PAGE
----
Everything We Want In The Inevitable C+C Music Factory Biopic
Hollywood has recently produced a slew of movies about the lives of rock stars: Bohemian Rhapsody, Rocketman, and The Dirt—to name just a few. And hopefully, this filmmaking trend will lead to the movie we all actually want; the one about the most important band of all time: C+C Music Factory. And these are all the things we want to see covered if the movie becomes a reality.
We want to see the actual Music Factory.
You can’t make a C+C Music Factory biopic without showing us the Music Factory. It all goes back to 1989, specifically in the abandoned pipe organ factory where the future band members first met. The place had great acoustics, so singer Zelma Davis went there to practice. The emptiness afforded rapper/dancer Freedom Williams the space to practice his moves. Producer David Cole used the place to stage shows for his thrash-metal band, Chøde. Robert Civillés, who’d just inherited the place, showed up one day when all the others happened to be there, too. The foursome hit it off, formed a band, and made the music factory into their Music Factory. (We’re also going to need a montage of the group painting the factory and high-fiving when it’s done.)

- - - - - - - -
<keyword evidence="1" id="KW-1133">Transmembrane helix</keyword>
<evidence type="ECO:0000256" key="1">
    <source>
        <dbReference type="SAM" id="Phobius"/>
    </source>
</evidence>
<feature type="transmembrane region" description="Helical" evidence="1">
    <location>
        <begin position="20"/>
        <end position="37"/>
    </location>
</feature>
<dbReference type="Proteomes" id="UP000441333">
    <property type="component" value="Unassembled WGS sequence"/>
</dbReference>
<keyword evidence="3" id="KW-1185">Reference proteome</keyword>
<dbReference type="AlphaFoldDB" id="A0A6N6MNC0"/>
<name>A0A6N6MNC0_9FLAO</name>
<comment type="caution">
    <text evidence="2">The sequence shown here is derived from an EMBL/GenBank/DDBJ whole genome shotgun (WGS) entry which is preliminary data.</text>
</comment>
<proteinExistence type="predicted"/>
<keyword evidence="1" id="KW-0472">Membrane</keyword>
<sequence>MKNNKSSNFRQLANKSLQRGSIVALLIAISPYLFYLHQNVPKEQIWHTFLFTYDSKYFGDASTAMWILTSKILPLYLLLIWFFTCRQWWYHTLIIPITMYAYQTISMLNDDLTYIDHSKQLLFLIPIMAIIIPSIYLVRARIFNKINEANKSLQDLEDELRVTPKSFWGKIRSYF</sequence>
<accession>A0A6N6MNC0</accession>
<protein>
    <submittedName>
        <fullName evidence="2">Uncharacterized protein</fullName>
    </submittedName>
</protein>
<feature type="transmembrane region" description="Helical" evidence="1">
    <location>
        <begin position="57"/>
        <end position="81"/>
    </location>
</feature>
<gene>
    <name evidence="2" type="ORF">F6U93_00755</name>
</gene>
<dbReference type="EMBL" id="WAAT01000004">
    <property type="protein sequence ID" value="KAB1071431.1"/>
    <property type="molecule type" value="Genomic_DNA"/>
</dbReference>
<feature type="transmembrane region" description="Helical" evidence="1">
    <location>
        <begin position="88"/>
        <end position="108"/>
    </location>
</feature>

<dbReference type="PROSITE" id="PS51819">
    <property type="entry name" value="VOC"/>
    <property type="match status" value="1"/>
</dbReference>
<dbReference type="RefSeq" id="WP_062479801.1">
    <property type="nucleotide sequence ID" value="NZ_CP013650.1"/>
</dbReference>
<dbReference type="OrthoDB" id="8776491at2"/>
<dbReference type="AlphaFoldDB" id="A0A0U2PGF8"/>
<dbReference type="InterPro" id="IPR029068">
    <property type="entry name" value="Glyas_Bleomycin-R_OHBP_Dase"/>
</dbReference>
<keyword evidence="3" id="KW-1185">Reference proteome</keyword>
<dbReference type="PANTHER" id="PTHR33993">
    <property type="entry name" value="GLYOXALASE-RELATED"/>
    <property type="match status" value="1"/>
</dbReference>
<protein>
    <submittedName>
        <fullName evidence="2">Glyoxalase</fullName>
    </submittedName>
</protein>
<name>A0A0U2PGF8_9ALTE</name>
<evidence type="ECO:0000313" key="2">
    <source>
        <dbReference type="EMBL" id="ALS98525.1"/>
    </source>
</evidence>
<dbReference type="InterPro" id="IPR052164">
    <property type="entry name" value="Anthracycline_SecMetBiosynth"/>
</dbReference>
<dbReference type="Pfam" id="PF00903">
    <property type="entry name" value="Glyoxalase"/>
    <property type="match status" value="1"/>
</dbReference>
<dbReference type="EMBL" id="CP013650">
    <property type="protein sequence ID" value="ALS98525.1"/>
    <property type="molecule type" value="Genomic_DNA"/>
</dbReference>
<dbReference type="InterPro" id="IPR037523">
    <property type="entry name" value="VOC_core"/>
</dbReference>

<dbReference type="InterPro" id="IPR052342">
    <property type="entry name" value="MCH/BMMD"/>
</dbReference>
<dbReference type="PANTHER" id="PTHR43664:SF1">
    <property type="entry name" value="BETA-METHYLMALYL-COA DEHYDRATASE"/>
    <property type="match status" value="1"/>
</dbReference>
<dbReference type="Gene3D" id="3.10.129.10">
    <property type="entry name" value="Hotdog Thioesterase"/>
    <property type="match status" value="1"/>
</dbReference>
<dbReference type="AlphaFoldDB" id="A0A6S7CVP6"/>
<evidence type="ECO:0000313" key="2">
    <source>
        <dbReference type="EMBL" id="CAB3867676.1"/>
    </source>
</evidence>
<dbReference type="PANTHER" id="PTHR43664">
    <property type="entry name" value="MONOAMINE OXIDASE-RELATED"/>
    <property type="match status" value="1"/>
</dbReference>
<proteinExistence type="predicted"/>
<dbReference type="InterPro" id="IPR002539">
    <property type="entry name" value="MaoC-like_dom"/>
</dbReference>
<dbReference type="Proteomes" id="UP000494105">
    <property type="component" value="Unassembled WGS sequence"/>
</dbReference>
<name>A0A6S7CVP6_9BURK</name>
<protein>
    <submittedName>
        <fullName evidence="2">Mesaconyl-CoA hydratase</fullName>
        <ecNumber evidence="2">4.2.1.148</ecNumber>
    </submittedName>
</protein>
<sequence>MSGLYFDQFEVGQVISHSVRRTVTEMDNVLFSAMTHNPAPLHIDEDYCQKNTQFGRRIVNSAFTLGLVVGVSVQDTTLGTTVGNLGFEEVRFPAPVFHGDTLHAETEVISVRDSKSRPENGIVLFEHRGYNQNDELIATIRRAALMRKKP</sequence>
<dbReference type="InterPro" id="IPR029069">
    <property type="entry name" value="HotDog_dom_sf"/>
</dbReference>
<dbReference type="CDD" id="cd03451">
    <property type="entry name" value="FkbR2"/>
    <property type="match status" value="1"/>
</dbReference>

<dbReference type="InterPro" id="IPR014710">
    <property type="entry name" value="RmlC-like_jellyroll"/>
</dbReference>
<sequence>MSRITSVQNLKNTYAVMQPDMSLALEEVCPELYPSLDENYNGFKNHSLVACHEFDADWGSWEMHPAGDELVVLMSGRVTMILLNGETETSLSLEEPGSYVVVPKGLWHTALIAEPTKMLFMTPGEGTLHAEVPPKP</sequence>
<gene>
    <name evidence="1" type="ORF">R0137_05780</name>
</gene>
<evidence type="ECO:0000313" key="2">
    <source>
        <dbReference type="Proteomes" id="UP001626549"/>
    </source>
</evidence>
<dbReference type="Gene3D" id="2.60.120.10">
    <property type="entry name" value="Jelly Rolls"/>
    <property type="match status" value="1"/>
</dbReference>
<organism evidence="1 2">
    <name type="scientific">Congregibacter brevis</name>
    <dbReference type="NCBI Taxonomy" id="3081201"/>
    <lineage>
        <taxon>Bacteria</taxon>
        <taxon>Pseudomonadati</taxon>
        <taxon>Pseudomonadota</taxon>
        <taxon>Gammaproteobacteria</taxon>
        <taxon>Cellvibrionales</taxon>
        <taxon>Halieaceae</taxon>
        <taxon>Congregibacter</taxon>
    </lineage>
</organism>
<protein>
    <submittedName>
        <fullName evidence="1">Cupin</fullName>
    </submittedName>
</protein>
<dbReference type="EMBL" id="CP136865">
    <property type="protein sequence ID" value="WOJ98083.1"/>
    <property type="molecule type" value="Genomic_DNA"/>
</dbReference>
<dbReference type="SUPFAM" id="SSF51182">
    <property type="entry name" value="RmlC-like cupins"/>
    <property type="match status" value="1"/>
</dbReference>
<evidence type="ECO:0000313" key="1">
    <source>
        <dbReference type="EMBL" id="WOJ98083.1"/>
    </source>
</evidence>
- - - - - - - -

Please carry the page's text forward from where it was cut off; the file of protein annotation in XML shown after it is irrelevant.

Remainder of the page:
We want to know what “C+C” really stands for.
Many think that the “C+C” in “C+C Music Factory” means “Cole and Civillés,” but I hope the movie doesn’t peddle that corporate bull-plop, because the letters actually stand for “Cemetery” and “Consecration.” For it was atop the sacred grave of a deceased high priest in the Church of Evil where the members of C+C Music Factory shed a drop of blood each onto the holy dirt below, thus summoning Satan. Yes, C+C Music Factory sold their souls to the devil in exchange for success, even though they didn’t really need to (they’re so talented!).
And also the tragic story behind their biggest hit.
In 1991, C+C Music Factory hit #1 on the pop charts—and stayed there for a record 43 weeks with “Gonna Make You Sweat (Everybody Dance Now).” It’s crucial that the C+C Music Factory biopic, which should and will be titled Gonna Make You Sweat, dramatizes the inspiration behind this song. As every true C+CMFer knows, Freedom Williams collapsed while performing “Things That Make You Go Hmmm…” during a 1990 taping of MTV’s The Grind. Rushed to a hospital, a doctor gave Williams his diagnosis: hyperhidrosis—or overactive sweat glands. (Williams’ had an especially severe case, which makes you sweat until you bleed).
Williams didn’t break down in tears (he literally couldn’t, as his sweat glands stole the moisture from the rest of his body). Instead, he channelled his emotional pain into his art. And within five minutes, history—aka “Gonna Make You Sweat (Everybody Dance Now)”—was made.
Images: Columbia Records